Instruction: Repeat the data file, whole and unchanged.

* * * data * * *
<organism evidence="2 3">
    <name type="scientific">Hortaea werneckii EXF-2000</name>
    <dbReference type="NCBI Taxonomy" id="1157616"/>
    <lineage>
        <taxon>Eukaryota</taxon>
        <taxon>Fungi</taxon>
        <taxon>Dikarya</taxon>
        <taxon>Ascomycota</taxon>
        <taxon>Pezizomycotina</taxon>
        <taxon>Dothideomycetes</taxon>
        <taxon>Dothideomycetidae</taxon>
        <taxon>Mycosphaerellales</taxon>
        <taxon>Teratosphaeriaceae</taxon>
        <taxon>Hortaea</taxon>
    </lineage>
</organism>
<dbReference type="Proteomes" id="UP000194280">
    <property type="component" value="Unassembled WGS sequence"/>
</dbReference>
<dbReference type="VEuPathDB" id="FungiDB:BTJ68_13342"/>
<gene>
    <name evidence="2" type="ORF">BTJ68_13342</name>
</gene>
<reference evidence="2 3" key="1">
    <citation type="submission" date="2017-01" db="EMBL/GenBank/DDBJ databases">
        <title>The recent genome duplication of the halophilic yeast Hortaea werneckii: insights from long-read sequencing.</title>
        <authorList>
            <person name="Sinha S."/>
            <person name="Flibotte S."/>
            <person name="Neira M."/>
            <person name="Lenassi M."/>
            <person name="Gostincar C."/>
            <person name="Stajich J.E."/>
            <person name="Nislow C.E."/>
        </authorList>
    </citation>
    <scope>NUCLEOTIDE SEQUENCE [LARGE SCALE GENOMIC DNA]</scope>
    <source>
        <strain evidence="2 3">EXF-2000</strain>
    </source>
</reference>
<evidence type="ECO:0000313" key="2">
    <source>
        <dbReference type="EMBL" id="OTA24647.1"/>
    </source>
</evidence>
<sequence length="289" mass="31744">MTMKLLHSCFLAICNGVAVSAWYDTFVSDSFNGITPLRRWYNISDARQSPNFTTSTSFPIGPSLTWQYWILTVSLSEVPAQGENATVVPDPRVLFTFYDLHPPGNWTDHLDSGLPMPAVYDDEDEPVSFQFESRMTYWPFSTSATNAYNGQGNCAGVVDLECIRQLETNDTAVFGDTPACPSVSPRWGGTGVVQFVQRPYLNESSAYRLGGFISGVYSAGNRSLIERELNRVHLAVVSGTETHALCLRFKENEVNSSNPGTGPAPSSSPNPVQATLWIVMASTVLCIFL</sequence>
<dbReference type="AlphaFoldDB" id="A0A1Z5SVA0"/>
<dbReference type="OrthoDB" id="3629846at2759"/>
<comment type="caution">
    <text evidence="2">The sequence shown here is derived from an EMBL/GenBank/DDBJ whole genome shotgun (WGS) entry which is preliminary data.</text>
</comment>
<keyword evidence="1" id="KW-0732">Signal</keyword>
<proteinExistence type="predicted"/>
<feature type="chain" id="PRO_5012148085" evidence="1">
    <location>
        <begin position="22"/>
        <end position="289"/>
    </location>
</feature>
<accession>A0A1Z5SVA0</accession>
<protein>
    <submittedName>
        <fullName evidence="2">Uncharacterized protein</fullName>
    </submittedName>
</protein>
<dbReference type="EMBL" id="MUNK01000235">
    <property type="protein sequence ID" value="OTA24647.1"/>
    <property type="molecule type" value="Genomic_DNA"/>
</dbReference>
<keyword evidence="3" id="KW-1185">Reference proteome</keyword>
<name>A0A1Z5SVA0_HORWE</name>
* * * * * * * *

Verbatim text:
<organism evidence="2 3">
    <name type="scientific">Hortaea werneckii EXF-2000</name>
    <dbReference type="NCBI Taxonomy" id="1157616"/>
    <lineage>
        <taxon>Eukaryota</taxon>
        <taxon>Fungi</taxon>
        <taxon>Dikarya</taxon>
        <taxon>Ascomycota</taxon>
        <taxon>Pezizomycotina</taxon>
        <taxon>Dothideomycetes</taxon>
        <taxon>Dothideomycetidae</taxon>
        <taxon>Mycosphaerellales</taxon>
        <taxon>Teratosphaeriaceae</taxon>
        <taxon>Hortaea</taxon>
    </lineage>
</organism>
<dbReference type="Proteomes" id="UP000194280">
    <property type="component" value="Unassembled WGS sequence"/>
</dbReference>
<dbReference type="VEuPathDB" id="FungiDB:BTJ68_13342"/>
<gene>
    <name evidence="2" type="ORF">BTJ68_13342</name>
</gene>
<reference evidence="2 3" key="1">
    <citation type="submission" date="2017-01" db="EMBL/GenBank/DDBJ databases">
        <title>The recent genome duplication of the halophilic yeast Hortaea werneckii: insights from long-read sequencing.</title>
        <authorList>
            <person name="Sinha S."/>
            <person name="Flibotte S."/>
            <person name="Neira M."/>
            <person name="Lenassi M."/>
            <person name="Gostincar C."/>
            <person name="Stajich J.E."/>
            <person name="Nislow C.E."/>
        </authorList>
    </citation>
    <scope>NUCLEOTIDE SEQUENCE [LARGE SCALE GENOMIC DNA]</scope>
    <source>
        <strain evidence="2 3">EXF-2000</strain>
    </source>
</reference>
<evidence type="ECO:0000313" key="2">
    <source>
        <dbReference type="EMBL" id="OTA24647.1"/>
    </source>
</evidence>
<sequence length="289" mass="31744">MTMKLLHSCFLAICNGVAVSAWYDTFVSDSFNGITPLRRWYNISDARQSPNFTTSTSFPIGPSLTWQYWILTVSLSEVPAQGENATVVPDPRVLFTFYDLHPPGNWTDHLDSGLPMPAVYDDEDEPVSFQFESRMTYWPFSTSATNAYNGQGNCAGVVDLECIRQLETNDTAVFGDTPACPSVSPRWGGTGVVQFVQRPYLNESSAYRLGGFISGVYSAGNRSLIERELNRVHLAVVSGTETHALCLRFKENEVNSSNPGTGPAPSSSPNPVQATLWIVMASTVLCIFL</sequence>
<dbReference type="AlphaFoldDB" id="A0A1Z5SVA0"/>
<dbReference type="OrthoDB" id="3629846at2759"/>
<comment type="caution">
    <text evidence="2">The sequence shown here is derived from an EMBL/GenBank/DDBJ whole genome shotgun (WGS) entry which is preliminary data.</text>
</comment>
<keyword evidence="1" id="KW-0732">Signal</keyword>
<proteinExistence type="predicted"/>
<feature type="chain" id="PRO_5012148085" evidence="1">
    <location>
        <begin position="22"/>
        <end position="289"/>
    </location>
</feature>
<accession>A0A1Z5SVA0</accession>
<protein>
    <submittedName>
        <fullName evidence="2">Uncharacterized protein</fullName>
    </submittedName>
</protein>
<dbReference type="EMBL" id="MUNK01000235">
    <property type="protein sequence ID" value="OTA24647.1"/>
    <property type="molecule type" value="Genomic_DNA"/>
</dbReference>
<keyword evidence="3" id="KW-1185">Reference proteome</keyword>
<name>A0A1Z5SVA0_HORWE</name>